They were from another generation. Their world was different from ours. Why should we get to know them? What can be gained? Learning who they were and the twists and turns their lives took will no doubt help us to better understand the rhythm of our own lives.
Every choice, and every chance happening that affected the lives of our parents, grandparents, and great-grandparents is woven into the fabric of our lives. Whether we knew them or not, the pasts of those who came before us, from the intro to the outro, literally took us to where we began and greatly influenced who we are.
We’ve all had people in our lives who have touched our hearts, taught us a hard lesson, or otherwise influenced our thoughts, actions and beliefs.
I think this story explains why someone who grew up in Murdo, SD, quite accidentally befriended someone who was raised in Presho, SD. These two small towns are only 33.59 miles down the road from each other.
I am going to attempt to prove my point by comparing and contrasting the stories of three men who were born in the 1800s and two who were born in the early 1900s. I became aware of several coincidences while I was gathering information. I will share those with you when we get to those parts in the story.
I will begin by describing the lives of three men. I think you’ll find their stories interesting.
Peter M. Swinson is the grandfather of Sherri Swinson Miller who was raised in Presho, South Dakota and now lives in Pierre, South Dakota.
John Russell Francis is the grandfather of Mary Francis McNinch, who was raised in Murdo, South Dakota, and now lives in Mabank, Texas.
E.W. McNinch is the grandfather of Kip McNinch, who was born and raised in Laramie, Wyoming and now lives with his wife, Mary in Mabank, TX.
Mr. Swinson came to the United States in 1879 when he was seventeen. He landed at the lake port of Detroit and then went on to Arcadia in Trempealeau County, Wisconsin. It is not known when he got to Dakota. In the 1915 census he reported that he had been in South Dakota thirty-one of the thirty-six years he had been in the United States.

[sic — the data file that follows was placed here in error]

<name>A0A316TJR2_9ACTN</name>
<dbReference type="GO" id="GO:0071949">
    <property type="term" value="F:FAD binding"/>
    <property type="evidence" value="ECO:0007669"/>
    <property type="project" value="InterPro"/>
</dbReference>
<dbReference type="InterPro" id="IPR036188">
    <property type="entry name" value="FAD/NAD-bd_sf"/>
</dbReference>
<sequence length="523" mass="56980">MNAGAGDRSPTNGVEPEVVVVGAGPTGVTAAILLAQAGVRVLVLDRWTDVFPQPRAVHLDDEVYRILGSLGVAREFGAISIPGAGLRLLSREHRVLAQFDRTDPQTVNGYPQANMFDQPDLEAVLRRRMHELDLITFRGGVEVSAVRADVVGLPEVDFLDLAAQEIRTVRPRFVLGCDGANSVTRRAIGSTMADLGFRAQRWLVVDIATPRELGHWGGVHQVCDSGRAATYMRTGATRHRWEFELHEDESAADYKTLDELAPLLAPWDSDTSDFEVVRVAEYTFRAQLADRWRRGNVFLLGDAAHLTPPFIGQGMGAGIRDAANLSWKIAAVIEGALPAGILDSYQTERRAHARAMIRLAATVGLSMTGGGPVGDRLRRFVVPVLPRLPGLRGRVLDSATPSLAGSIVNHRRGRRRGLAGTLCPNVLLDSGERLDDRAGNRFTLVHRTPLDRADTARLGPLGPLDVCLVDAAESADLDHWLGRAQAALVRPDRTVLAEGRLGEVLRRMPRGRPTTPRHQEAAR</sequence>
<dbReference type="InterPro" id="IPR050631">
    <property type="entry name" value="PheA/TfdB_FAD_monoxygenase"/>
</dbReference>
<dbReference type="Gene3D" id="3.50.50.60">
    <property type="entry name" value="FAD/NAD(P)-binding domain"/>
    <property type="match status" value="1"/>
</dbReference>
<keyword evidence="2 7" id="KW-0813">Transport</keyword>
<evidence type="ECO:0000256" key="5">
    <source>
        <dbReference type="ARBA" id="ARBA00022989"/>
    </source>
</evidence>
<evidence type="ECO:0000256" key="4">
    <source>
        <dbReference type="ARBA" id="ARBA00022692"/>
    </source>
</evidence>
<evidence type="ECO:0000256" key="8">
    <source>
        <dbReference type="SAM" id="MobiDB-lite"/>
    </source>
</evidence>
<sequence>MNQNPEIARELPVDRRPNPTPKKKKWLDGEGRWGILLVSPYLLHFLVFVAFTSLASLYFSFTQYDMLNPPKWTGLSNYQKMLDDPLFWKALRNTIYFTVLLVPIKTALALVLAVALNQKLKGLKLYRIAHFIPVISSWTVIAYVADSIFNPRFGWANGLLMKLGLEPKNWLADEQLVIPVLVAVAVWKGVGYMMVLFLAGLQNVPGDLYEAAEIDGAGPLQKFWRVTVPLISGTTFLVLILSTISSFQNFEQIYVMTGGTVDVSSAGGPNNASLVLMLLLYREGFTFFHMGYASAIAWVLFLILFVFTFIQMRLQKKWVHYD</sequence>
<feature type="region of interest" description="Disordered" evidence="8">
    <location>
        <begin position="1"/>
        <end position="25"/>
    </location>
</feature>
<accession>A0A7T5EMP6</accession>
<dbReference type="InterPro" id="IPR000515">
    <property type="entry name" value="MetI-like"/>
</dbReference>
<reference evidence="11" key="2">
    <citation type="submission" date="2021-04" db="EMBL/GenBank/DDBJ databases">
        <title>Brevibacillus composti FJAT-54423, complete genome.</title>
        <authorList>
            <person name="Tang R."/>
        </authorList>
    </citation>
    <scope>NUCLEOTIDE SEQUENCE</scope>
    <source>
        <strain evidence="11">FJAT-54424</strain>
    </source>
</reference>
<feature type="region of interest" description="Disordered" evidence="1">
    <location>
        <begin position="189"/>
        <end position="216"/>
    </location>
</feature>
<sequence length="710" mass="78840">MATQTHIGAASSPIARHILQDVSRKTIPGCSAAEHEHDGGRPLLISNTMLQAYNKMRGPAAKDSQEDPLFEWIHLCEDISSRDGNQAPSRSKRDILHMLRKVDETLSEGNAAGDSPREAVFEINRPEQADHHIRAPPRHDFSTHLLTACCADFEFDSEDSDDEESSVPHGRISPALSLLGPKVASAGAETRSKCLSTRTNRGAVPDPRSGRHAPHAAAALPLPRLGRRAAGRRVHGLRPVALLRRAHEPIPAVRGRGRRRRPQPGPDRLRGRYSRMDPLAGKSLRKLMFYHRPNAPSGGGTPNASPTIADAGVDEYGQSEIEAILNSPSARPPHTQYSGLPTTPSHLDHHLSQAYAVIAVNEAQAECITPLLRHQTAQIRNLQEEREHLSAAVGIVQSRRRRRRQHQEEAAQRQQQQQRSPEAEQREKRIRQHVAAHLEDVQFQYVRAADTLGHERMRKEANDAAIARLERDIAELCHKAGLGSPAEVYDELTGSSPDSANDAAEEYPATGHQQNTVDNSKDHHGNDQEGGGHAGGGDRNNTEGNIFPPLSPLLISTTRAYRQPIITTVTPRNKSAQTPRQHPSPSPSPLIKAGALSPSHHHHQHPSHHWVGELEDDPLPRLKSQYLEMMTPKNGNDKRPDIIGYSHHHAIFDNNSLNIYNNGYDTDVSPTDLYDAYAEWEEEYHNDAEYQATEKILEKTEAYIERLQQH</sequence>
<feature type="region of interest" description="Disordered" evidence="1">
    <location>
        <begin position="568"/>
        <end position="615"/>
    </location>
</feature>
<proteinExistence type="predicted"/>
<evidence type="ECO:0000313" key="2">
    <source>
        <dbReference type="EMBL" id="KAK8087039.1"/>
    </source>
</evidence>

On October 24, 1892, he renounced his allegiance to the king of Norway and became a citizen of the United States.
The next years were spent homesteading and improving his land.
**Passed by Congress in 1862, The Homestead Act provided for the initial settlement of present-day South Dakota. A typical 160-acre farm cost about $18. A settler had to homestead the land for five years.
Mr. Swinson established residence in 1894 and in 1907 He made final proof that he had fulfilled all of the homestead requirements. He married Mary Christensen Lillebo, a young widow with two small sons, on January 18th of 1907.
By this time he had a log house, a small barn, a chicken house, a good well, and a good dam. He had one acre breaking and 100 rods fencing. This was all worth about $1400.00. Mr. Swinson was grazing 250 head of livestock and had thirty chickens. His new bride was also a homesteader. With their combined land and some they accumulated from people who moved, they eventually put together a 1500 acre ranch.
The couple lived in Mr. Swinson’s log house with grass growing out of the roof. He later told his children that he woke up one night with a rattlesnake in his bed. He said the most common sound that broke the silence in the prairie was the lonely howl of the coyote. Shortly after their marriage, they started to build a new house and as soon as the basement was finished they moved in.
I gave a lot of thought to the way things were back then. Mr. Swinson was the only one of the three in the story who immigrated. Imagine what that would have been like for a seventeen year old boy. He did what was required of him in order to take advantage of the opportunity to homestead. The land wasn’t given to the brave homesteaders… they earned it. Through perseverance and extremely hard work, they were able to make a good life for their families. Some didn’t stay and some didn’t live through it, but the ones who built up their farms and ranches, had to be tough. The threads of their courage and ability to overcome are woven through the hearts and souls of those who came after them.
Next: WWI and the great depression…